First, Augustus restored public monuments, especially the Temples of the Gods, as part of his quest for religious revival. He also commissioned the construction of monuments that would further promote and encourage traditional Roman religion. For example, the Ara Pacis Augustae contained symbols and scenes of religious rites and ceremonies, as well as Augustus and his “ideal” Roman family – all meant to inspire Roman pride. After Augustus generated renewed interest in religion, he sought to renew the practice of worship.

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Religious Reforms

In order to do so, Augustus revived the priesthoods and was appointed as pontifex maximus, which made him both the secular head of the Roman Empire and the religious leader. He reintroduced past ceremonies and festivals, including the Lustrum ceremony and the Lupercalia festival. In 17 BC, he also revived the Ludi Secularae (Secular Games), a religious celebration that occurred only once every 110 years, in which sacrifices and theatrical performances were held. Finally, Augustus established the Imperial Cult for worship of the Emperor as a god. The cult spread throughout the entire Empire in only a few decades, and was considered an important part of Roman religion.

Tax & Inheritance Laws

Augustus' goal in restoring public monuments and reviving religion was not simply to renew faith and pride in the Roman Empire. Rather, he hoped that these steps would restore moral standards in Rome. Augustus also enacted social reforms as a way to improve morality. He felt particularly strong about encouraging families to have children and discouraging adultery. As such, he politically and financially rewarded families with three or more children, especially sons. This incentive stemmed from his belief that there were too few legitimate children born from “proper marriages.” On the other hand, he penalized unmarried men older than 38 years old by imposing on them an additional tax that others did not have to pay. They were also debarred from receiving inheritances and attending public games. Furthermore, the Lex Julia de maritandis ordinibus prohibited celibacy and childless marriages, as well as made marriage compulsory.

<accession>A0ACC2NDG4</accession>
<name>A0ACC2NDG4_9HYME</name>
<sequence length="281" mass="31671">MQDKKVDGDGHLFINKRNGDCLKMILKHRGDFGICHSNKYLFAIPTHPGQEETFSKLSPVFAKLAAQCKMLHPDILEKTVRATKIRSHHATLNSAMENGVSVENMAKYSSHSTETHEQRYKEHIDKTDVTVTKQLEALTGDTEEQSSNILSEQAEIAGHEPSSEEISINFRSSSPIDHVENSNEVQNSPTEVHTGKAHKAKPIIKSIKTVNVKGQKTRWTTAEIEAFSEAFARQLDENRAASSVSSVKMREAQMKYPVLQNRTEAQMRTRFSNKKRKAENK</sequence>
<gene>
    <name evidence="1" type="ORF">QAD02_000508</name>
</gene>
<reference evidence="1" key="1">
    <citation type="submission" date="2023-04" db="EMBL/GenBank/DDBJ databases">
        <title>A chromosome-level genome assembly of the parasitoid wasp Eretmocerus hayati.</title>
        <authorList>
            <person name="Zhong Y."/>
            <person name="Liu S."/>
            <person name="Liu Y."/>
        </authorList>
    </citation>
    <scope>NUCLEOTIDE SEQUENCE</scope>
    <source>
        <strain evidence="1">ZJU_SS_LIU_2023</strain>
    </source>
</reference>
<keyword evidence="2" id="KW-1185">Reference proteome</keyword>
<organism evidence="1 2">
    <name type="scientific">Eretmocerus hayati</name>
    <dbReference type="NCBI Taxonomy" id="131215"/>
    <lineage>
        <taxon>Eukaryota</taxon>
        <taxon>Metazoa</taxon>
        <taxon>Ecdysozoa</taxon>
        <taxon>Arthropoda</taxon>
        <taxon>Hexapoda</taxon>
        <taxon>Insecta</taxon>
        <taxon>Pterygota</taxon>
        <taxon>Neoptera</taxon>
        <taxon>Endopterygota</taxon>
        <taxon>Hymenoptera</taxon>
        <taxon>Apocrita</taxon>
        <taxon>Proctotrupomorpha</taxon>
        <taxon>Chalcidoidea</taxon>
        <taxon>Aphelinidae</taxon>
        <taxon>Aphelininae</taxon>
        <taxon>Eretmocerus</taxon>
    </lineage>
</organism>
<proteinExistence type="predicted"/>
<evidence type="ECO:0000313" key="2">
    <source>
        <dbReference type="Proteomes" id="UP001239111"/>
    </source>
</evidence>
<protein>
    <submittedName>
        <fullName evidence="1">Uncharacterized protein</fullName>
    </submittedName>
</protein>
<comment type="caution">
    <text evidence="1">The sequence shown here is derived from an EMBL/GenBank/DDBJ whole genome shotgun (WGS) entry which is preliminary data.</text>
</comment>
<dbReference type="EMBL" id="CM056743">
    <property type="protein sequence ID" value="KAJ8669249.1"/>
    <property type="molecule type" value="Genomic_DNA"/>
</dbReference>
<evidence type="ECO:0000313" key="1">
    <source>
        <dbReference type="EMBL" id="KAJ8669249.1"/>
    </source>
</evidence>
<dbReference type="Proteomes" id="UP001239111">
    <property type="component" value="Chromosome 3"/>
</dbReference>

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Marriage & divorce laws

Augustus also amended divorce laws to make them much stricter. Prior to this, divorce had been fairly free and easy. In addition, after Augustus' reforms, adultery became a civil crime instead of a personal crime under the Lex Julia de adulteriis coercendis. In other words, it became a crime against the state, which meant that the state (not just the husband) could take an adulterer to court if there was evidence of adultery. Penalties for adultery included banishment, or sometimes the husband or father of the adulterer could kill an adulterous wife. Augustus' own daughter, Julia, was banished for adultery after this new legislation. She was exiled to a desolate island called Pandateria.

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Augustus also felt that people should not interact with or, especially, marry those outside of their own social class. As such, he created laws that reinforced hierarchical seating in the theatre and amphitheatre. For instance, front row seats were reserved for Senators, the next rows for equestrians, then the rest divided up for young men, soldiers, and so on.

Conclusion

In conclusion, Augustus was looked upon as a savior of traditional Roman values. His political, social, and moral reforms helped to bring stability and security, and perhaps most importantly, prosperity to the Roman world which had been previously rocked by internal turmoil and chaos. As a result, Rome's first Emperor eventually came to be accepted as one of the gods, and he left a unified, peaceful empire that lasted for at least another 200 years before new crises emerged in the 3rd century CE.


Conclusion